When are optocouplers useful? This is very application dependent so I'll just touch on it briefly and very generally. For applications in which the designer does not have control over what is attached to the input or the output and where an overvoltage could be reasonably expected to be present (e.g. GPIO pins that are accessible to the user), an optocoupler can be a useful addition. Switchmode power supplies are another canonical application in which feedback between the low voltage and high voltage sides is required while still maintaining galvanic isolation.

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    \$\begingroup\$ Sure, optocouplers have no galvanic isolation in common-ground configuration, making the design questionable. But I don't believe it's entirely useless, it's still doing something. It may still protect the GPIO port from a positive transient by greatly reducing its energy via high impedance - and keeping ground impedance low is necessary in all clamping circuits anyway. So one can say it's acting as a (wasteful equivalent of) a Zener/TVS diode - with the (questionable) "benefit" that one doesn't need to bother sizing the diode correctly according to surge energy when the voltage is low. \$\endgroup\$ Commented May 30 at 7:43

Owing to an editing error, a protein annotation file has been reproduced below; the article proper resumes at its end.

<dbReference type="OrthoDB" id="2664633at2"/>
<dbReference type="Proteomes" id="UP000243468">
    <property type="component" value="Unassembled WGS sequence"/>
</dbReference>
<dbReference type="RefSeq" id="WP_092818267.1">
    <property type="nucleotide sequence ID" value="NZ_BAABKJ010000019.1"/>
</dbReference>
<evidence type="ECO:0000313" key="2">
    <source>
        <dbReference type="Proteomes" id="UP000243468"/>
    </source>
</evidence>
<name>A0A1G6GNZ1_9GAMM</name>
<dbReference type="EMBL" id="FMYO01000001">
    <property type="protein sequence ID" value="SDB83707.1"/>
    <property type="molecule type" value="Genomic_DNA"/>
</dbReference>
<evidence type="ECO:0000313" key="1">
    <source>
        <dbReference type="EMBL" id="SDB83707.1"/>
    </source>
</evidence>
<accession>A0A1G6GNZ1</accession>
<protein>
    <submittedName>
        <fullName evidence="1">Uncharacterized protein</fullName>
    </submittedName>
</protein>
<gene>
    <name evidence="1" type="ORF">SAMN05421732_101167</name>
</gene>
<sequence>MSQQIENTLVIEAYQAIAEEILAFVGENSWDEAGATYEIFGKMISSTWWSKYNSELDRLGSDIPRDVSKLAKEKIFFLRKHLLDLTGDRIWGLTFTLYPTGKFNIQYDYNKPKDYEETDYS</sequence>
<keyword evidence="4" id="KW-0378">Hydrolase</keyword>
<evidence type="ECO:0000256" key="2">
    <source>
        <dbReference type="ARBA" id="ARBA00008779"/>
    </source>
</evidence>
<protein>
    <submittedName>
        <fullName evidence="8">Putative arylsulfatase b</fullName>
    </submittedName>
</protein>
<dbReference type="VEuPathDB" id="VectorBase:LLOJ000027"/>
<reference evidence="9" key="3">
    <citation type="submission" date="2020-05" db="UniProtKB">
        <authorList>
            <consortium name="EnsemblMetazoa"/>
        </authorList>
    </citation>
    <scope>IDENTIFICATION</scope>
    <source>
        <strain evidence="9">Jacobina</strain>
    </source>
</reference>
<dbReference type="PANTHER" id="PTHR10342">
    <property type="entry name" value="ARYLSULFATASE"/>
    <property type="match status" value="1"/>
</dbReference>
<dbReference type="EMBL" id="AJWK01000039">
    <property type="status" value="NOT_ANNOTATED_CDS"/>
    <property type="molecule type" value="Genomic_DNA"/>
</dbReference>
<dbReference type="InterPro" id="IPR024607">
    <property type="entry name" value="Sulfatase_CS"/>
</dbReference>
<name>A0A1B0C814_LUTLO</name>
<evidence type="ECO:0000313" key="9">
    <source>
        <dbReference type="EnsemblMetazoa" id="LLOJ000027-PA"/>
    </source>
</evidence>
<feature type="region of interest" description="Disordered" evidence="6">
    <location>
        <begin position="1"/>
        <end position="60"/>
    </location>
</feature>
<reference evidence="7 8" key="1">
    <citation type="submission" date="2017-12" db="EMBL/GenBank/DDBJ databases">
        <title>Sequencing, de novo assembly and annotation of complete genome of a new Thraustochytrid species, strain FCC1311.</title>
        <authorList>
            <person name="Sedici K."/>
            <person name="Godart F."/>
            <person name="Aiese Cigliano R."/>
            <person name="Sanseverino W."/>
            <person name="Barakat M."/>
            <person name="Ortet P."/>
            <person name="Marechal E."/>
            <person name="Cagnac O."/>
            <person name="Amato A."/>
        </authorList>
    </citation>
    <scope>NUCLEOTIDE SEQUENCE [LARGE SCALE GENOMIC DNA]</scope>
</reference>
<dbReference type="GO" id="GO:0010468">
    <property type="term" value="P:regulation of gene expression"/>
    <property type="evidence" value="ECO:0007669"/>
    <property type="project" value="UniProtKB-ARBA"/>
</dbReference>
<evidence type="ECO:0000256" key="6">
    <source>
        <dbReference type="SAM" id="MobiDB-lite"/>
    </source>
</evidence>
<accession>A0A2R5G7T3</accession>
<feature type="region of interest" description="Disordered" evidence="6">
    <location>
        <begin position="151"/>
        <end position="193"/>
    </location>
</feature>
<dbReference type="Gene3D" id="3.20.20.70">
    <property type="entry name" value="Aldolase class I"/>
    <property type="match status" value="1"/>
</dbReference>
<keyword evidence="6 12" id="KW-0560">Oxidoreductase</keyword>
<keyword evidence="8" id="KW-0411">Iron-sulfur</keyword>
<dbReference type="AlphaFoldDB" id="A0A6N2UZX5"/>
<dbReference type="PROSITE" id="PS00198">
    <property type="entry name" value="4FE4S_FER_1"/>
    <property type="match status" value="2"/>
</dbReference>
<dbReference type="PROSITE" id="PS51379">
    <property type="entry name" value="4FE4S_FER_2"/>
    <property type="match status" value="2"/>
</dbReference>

• \$\begingroup\$ True true but the designer would need to make that choice intentionally and with an understanding of what types of transients are blocked vs which ones are still an issue. It's the optos put in "just in case" that usually don't have a thorough analysis of failure modes or expected transients. \$\endgroup\$
    – vir
    Commented May 31 at 0:32
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It's not really a mistake. In most cases, the optocouplers may work in the design just fine and there are no mistakes in the design, but it's just a component that's useless, so why put useless components in the design for no reason.

It's a specific instance of "cargo cult", a thing used or added because everyone else seems to use it for some reason that nobody really seems to know why exactly.